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Wednesday, August 16, 2017

Tuesday, August 15, 2017

Volo Bog in Illinois

In March of 2016, we held our first CocoaConf of that year in Chicago, Illinois. We were able to all come out as a family this time, which is always fun. :) During the conference, those not directly involved with the conference duties made a few excursions to explore the area.

On the last day of the conference, some of us went out to see Volo Bog. Our family first heard about Volo Bog from Dr. Kurt Wise, in a lecture some of us heard a few years ago. He showed some video clips from Volo Bog to illustrate what a quaking bog is like. And since we were less than an hour’s drive away at our hotel in Chicago, we didn’t want to pass up the chance to check it out ourselves. :)


Volo Bog is the last quaking bog in Illinois with an open water center, and the furthest south of such bogs in North America. And what, perchance, is a quaking bog?

The dates are a little off, sure, but the basic concept expressed in the pictures is helpful. :)
At the end of the Ice Age, ice left behind from the retreating glaciers melted, and left large lakes in the northern parts of North America. Over time, vegetation begins growing in over the lake, and silt accumulates, and the lake slowly becomes covered over. 

The vegetation mat is floating over the lake, hence the quaking nature of the bog. You can get a group of kids to stand in a circle on the surface, hold hands, and jump up and down in sequence, and you can make concentric waves that travel through the ground and sway the plants and trees. Pretty neat! :)


Sadly, they don’t allow standing on the surface of Volo Bog – you have to stay on the boardwalk. But they did have this little model so you can experience the feeling to some extent.
There’s a short boardwalk that goes right out to the open water center of the bog, so you can see all the different environments of a quaking bog.

A quaking bog has five zones that encircle the open water in the center. Starting out, we walked through the marsh zone.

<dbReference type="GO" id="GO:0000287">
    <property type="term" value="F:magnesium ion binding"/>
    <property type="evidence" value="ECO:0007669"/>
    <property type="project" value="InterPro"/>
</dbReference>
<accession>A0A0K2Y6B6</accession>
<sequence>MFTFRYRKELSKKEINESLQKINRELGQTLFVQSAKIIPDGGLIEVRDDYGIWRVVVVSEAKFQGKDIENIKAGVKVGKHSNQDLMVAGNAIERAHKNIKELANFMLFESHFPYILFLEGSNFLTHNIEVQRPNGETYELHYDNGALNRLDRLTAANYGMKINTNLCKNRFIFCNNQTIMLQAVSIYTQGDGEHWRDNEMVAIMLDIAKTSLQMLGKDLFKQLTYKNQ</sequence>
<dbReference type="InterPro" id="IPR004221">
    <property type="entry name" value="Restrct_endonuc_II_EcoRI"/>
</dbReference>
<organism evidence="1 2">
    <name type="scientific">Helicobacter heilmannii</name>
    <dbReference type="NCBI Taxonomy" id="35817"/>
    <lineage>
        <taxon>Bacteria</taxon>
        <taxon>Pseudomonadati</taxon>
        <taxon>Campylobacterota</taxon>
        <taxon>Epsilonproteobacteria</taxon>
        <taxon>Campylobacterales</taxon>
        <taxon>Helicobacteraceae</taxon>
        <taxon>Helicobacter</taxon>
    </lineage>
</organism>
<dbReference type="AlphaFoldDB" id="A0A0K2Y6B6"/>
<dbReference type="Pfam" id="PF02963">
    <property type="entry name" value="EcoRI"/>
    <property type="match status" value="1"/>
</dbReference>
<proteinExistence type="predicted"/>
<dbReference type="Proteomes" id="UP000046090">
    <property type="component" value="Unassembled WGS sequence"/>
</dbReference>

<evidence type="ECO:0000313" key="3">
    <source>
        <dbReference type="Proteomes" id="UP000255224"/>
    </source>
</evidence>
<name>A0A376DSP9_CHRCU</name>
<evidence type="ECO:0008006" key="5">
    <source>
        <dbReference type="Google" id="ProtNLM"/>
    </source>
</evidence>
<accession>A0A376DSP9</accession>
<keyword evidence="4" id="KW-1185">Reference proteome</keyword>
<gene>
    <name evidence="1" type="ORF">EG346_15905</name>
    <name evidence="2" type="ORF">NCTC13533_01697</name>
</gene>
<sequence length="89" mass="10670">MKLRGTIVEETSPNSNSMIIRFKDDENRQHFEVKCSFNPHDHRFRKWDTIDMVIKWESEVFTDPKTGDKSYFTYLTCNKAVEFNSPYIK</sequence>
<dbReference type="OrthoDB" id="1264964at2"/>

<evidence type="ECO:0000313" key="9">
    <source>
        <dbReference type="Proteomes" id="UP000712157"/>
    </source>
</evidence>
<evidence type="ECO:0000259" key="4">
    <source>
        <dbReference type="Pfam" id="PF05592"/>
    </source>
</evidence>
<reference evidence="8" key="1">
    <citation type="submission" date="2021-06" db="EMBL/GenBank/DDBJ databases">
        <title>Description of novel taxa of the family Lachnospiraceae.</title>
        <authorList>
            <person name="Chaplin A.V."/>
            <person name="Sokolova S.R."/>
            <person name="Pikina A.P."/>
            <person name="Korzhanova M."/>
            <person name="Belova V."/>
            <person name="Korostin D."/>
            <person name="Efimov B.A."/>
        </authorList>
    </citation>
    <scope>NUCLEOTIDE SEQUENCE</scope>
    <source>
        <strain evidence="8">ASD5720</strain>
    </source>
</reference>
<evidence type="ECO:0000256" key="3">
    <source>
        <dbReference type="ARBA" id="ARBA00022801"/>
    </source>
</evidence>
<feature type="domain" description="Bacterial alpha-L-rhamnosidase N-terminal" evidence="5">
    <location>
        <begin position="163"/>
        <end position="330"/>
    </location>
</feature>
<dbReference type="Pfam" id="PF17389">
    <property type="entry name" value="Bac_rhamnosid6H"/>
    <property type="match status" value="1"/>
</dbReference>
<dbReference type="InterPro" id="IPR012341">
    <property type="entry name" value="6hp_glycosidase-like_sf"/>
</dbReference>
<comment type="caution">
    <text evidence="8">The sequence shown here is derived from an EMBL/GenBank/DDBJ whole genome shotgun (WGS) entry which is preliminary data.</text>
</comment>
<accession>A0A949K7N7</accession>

And we found a critter! A muskrat, we think.
Whilst watching said muskrat, Noah’s glasses lens fell out and joined the bog ecosystem. Oops!
They have a little brochure with numbered descriptions of various parts of the bog, and numbered posts along the boardwalk, so you can give yourself your own tour.
From the marsh zone, we came into the tall shrub zone. As you may infer, a major constituent of this zone is tall shrubs. :)



Next is the tamarack zone. Tamarack pines are here in abundance, and we learned that they are an unusual pine – they’re deciduous!


Abi, our resident biology enthusiast, particularly enjoyed the little things most of us walked right past. Like this sphagnum moss. :)
In the right season, you can also find pitcher plants. But this was early Spring, so they weren’t showing their little faces just yet.

And here, behind Daniel, you can see the last two zones: the low shrub zone, and the herb zone. I suppose the distinction between the two isn’t particularly sharp. And then it’s open water!


Closer to the open water, a few of us had fun grabbing the tamarack pines by the trunk and bouncing them up and down, though it was a bit difficult to get adequate leverage from the boardwalk.


One cool feature of a quaking bog is the false bottom, which you can see here, in the marsh zone. We tried finding something sturdy enough laying around to pierce through the false bottom, but the best we could find was tall grass that wasn’t too cooperative. Nonetheless, were you to stick your foot down there you would just keep going down. :)


After the boardwalk, we went in to see the little nature center they have there, in an old barn and silo.

Daniel got to meet a snake!
This elevator is built in the silo, and it has one glass wall so you can travel up and down a timeline of the Volo Bog area over time.

They had a nice fossil collection.
A little research library.




And then, after some fun perusing in the center, we headed back to help wrap up the conference. :)

The Warrior and the Drop of Blood.

This story is taken from A Narrative of Missionary Enterprises in the South Sea Islands, written by John Williams. John Williams was an English missionary to Polynesia in the 1800s, and, with the help of native Christians who left their own home islands to join his missionary efforts, he spread the Gospel to many island nations where it had never before been heard. This story took place on the island of Raiatea, John Williams’s base in the South Seas.